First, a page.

Both the apostle Paul and the apostle Peter wrote divinely inspired second letters when they knew that their stay on this earth was nearing its end: namely, 2 Timothy and 2 Peter. In these Epistles, both wrote warnings against false teaching and apostasy. Not only did both write about the Scriptures a number of times in their last letters, but they were also specific on the importance of the then nearly completed Word of God for the benefit and lasting blessing of every believer.
In addition, John, who outlived these apostles, a little later wrote some vitally important matters on the subject of the Scriptures, both in his Gospel and in the Revelation of Jesus Christ. There can be no doubt about the immutability and all-sufficiency of the Holy Scriptures, not only for the day of grace but afterwards for the day of the Lord.
In his last letter to Timothy, Paul wrote, “All scripture is given by inspiration of God”, meaning “every Scripture is God-breathed”. 2 Tim. 3. 16. This marks the unique character and unequivocal importance of every Scripture. It was not that certain men had a communication from God or witnessed the life of the Lord Jesus Christ and subsequently recorded their impressions of what they heard, or wrote pleasant memories of the One whom they saw. The actual writings were God-breathed Luke was not with the Lord Jesus Christ during these 3’/2 years public ministry, but the beloved physician’s pen was used for God-breathed writings throughout his Gospel. Peter did not write his eye-witness account of the holy mount until his second letter. 2 Pet. 1. 16-18, while John did not write his Gospel revealing the Lord as the Son of God until he was old, when all the other writers had completed their contributions to the Scriptures
“Every scripture” means all the books of both the Old and New Testaments. As a child, Timothy knew only the Old Testament, for the New was not written at that time. But the purpose of both letters written to him was to remind him that every Scripture was able to make him “wise unto salvation through faith which is in Christ Jesus”, and that he was to occupy himself in reading and teaching the Scriptures to others. Paul linked Luke’s Gospel, Luke 10. 7, with Moses’ book of Deuteronomy. Deut. 25. 4, each possessing equal importance as the Scripture, 1 Tim. 5. 18.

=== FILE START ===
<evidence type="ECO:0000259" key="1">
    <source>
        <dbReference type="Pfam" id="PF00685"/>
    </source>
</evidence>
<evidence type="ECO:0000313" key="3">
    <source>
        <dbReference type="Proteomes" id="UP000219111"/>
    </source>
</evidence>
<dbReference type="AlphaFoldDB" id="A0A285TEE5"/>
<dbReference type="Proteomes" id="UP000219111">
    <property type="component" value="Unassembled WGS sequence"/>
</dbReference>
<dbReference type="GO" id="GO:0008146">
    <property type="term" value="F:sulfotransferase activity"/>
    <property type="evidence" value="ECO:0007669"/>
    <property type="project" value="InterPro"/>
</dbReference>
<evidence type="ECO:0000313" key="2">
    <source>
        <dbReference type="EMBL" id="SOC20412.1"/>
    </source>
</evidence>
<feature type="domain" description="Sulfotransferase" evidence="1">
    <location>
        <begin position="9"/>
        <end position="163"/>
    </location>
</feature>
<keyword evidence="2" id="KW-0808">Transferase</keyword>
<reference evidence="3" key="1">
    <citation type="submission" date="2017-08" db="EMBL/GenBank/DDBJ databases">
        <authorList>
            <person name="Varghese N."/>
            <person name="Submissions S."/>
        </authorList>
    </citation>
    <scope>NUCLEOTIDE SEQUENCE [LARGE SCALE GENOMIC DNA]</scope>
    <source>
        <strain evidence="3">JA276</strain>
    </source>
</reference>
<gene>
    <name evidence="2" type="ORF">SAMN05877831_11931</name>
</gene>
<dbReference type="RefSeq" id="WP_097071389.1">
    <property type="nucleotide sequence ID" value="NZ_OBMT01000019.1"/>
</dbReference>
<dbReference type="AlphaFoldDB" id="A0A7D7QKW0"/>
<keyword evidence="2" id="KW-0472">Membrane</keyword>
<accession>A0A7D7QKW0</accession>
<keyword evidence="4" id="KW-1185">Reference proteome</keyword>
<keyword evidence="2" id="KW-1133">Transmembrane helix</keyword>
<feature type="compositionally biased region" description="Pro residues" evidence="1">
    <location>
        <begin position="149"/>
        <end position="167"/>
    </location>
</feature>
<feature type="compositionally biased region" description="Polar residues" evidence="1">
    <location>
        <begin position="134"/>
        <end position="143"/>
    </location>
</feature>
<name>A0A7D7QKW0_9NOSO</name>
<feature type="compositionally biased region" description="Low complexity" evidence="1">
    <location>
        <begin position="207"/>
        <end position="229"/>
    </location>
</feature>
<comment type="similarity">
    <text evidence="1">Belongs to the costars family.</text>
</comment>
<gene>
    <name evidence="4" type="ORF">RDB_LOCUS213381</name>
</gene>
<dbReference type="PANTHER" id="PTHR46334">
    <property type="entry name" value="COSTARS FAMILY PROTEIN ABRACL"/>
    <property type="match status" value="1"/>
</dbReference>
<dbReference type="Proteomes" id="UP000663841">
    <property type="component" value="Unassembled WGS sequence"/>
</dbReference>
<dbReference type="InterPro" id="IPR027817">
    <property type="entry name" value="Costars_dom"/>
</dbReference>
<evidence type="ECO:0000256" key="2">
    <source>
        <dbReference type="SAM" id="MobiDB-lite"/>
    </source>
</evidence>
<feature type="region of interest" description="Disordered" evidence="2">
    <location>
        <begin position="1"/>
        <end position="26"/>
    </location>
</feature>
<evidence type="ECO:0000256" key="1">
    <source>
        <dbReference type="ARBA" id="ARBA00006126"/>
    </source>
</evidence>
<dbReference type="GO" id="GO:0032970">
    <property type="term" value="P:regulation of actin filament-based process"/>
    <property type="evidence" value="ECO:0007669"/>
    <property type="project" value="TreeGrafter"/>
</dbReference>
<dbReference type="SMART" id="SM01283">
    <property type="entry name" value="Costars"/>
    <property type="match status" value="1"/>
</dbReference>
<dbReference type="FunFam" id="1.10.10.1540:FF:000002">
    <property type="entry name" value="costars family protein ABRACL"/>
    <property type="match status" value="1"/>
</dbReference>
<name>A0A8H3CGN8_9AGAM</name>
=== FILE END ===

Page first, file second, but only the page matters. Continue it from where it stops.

Luke, who was with the apostle Paul when the second letter to Timothy was written, was a Gentile New Testament prophet who had accurate understanding to write with method (or order) the certainty of the things believed, Luke 1. 1-3. He was the only one to describe in detail the birth of the Lord Jesus Christ at Bethlehem. Only Luke, as a Gospelwriter, with Paul in 1 Corinthians 11. 25, stated that the breaking of bread was to be in remembrance of the Lord He. a Gentile, ended his Gospel with the Lord’s words that all the Old Testament Scripture (in its three sections: the law of Moses, the prophets and the psalms) concerning Him must be fulfilled, with the Lord opening the disciples’ understanding to understand those Scriptures, Luke 24. 44-45.
This apostle’s writings were especially associated with the Person of the Lord Jesus Christ, the Word become flesh, whose giving His life voluntarily upon the cross was a fourfold confirmation of the Scriptures. Three of the prophecies quoted in John 19 concerning the cross were from the Psalms. 22. 18; 34. 20; 69. 21. whilst the other was from Zechariah 12. 10. In this Gospel, the Lord promised the Comforter; the Holy Spirit whom the Father would send in His Name would abide with “you”. He would bring to remembrance all things that the Lord had said (the Gospels); He would teach all things (Acts and the Epistles); He would guide into all the truth (Epistles), and He would tell of things to come (the Revelation). In Revelation, there was pronounced at the beginning a blessing on its being read, heard and carried out, and at the end a solemn warning to anyone who added to, or took away from this God-breathed book of the Revelation of Jesus Christ.